During this period, very few sunspots appeared on the surface of the
Sun, and the overall brightness of the Sun decreased slightly.
Already in the midst of a colder-than-average period called the
Little Ice Age, Europe and North America went into a deep freeze:
alpine glaciers extended over valley farmland; sea ice crept south
from the Arctic; and the famous canals in the Netherlands froze
regularly— an event that is rare today.
The impact of the solar
minimum is clear in this image, which shows the temperature
difference between 1680, a year at the center of the Maunder Minimum,
and 1780, a year of normal solar activity, as calculated by a general
circulation model. Deep blue across eastern and central North America
and northern Eurasia illustrates where the drop in temperature was
the greatest. Nearly all other land areas were also cooler in 1680,
as indicated by the varying shades of blue. The few regions that
appear to have been warmer in 1680 are Alaska and the eastern Pacific
Ocean (left), the North Atlantic Ocean south of Greenland (left of
center), and north of Iceland (top center).
If energy from the Sun
decreased only slightly, why did temperatures drop so severely in the
Northern Hemisphere? Climate scientist Drew Shindell and colleagues
at the NASA Goddard Institute for Space Studies tackled that question
by combining temperature records gleaned from tree rings, ice cores,
corals, and the few measurements recorded in the historical record,
with an advanced computer model of the Earth’s climate. The group
first calculated the amount of energy coming from the Sun during the
Maunder Minimum and entered the information into a general
circulation model. The model is a mathematical representation of the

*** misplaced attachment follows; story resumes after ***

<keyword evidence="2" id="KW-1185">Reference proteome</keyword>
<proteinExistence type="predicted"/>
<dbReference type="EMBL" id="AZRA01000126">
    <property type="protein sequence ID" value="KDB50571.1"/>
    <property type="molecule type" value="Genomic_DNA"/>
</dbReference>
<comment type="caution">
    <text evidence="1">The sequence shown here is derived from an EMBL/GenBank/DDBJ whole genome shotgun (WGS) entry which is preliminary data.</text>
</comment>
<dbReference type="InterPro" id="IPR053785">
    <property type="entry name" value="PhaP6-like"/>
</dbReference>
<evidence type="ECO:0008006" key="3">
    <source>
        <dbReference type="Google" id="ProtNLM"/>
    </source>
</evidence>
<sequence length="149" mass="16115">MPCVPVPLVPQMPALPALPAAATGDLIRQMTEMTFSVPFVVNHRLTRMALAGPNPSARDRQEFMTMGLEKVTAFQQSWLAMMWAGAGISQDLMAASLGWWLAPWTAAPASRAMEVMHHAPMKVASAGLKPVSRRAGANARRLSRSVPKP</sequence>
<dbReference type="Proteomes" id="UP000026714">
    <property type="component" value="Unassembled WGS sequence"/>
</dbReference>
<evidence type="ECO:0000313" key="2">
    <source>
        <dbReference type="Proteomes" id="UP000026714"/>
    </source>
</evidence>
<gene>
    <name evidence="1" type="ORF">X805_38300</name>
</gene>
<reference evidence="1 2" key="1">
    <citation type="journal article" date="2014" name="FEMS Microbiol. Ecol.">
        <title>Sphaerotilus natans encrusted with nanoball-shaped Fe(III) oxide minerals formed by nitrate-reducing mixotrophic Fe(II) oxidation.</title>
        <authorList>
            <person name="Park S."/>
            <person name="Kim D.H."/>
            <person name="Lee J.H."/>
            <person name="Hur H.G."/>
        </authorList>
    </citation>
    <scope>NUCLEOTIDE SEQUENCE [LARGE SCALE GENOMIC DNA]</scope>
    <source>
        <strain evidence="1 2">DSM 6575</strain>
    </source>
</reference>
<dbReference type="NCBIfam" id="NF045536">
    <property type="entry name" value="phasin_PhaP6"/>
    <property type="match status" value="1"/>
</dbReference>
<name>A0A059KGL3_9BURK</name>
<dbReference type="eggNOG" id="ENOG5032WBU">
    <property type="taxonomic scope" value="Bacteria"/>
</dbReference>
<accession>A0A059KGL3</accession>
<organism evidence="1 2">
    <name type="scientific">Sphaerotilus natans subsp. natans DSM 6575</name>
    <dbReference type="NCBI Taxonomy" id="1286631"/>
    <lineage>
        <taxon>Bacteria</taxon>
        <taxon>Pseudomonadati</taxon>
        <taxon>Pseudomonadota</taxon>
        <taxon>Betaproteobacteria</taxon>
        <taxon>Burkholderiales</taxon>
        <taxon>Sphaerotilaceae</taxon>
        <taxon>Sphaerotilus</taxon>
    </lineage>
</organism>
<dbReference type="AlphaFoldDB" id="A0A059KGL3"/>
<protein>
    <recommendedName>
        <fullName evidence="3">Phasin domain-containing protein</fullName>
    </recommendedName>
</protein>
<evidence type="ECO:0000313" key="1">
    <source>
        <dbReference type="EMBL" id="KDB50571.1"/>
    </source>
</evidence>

way various Earth systems—ocean surface temperatures, different
layers of the atmosphere, energy reflected and absorbed from land,
and so forth—interact to produce the climate.
When the model started
with the decreased solar energy and returned temperatures that
matched the paleoclimate record, Shindell and his colleagues knew
that the model was showing how the Maunder Minimum could have caused
the extreme drop in temperatures. The model showed that the drop in
temperature was related to ozone in
the stratosphere, the layer of the atmosphere that is between 10 and
50 kilometers from the Earth’s surface. Ozone is created when
high-energy ultraviolet light from the Sun interacts with oxygen.
During the Maunder Minimum, the Sun emitted less strong ultraviolet
light, and so less ozone formed. The decrease in ozone
affected planetary waves, the giant wiggles in the jet
stream that we are used to seeing on television weather reports.
The change to the
planetary waves kicked the North
Atlantic Oscillation (NAO)— the
balance between a permanent low-pressure system near Greenland and a
permanent high-pressure system to its south — into a negative phase.
When the NAO is negative, both pressure systems are relatively weak.
Under these conditions, winter storms crossing the Atlantic generally
head eastward toward Europe, which experiences a more severe winter.
(When the NAO is positive, winter storms track farther north, making
winters in Europe milder.) The model results, shown above, illustrate
that the NAO was more negative on average during the Maunder Minimum,
and Europe remained unusually cold. These results matched the
By creating a model that
could reproduce temperatures recorded in paleoclimate records,
Shindell and colleagues reached a better understanding of how changes
in the stratosphere influence weather patterns. With such an
understanding, scientists are better poised to understand what
factors could influence Earth’s climate in the future. To read more
about how ancient temperature records are used to improve climate
models, see Paleoclimatology:
Understanding the Past to Predict the Future, the
final installment of a series
of articles about
paleoclimatology on the Earth Observatory.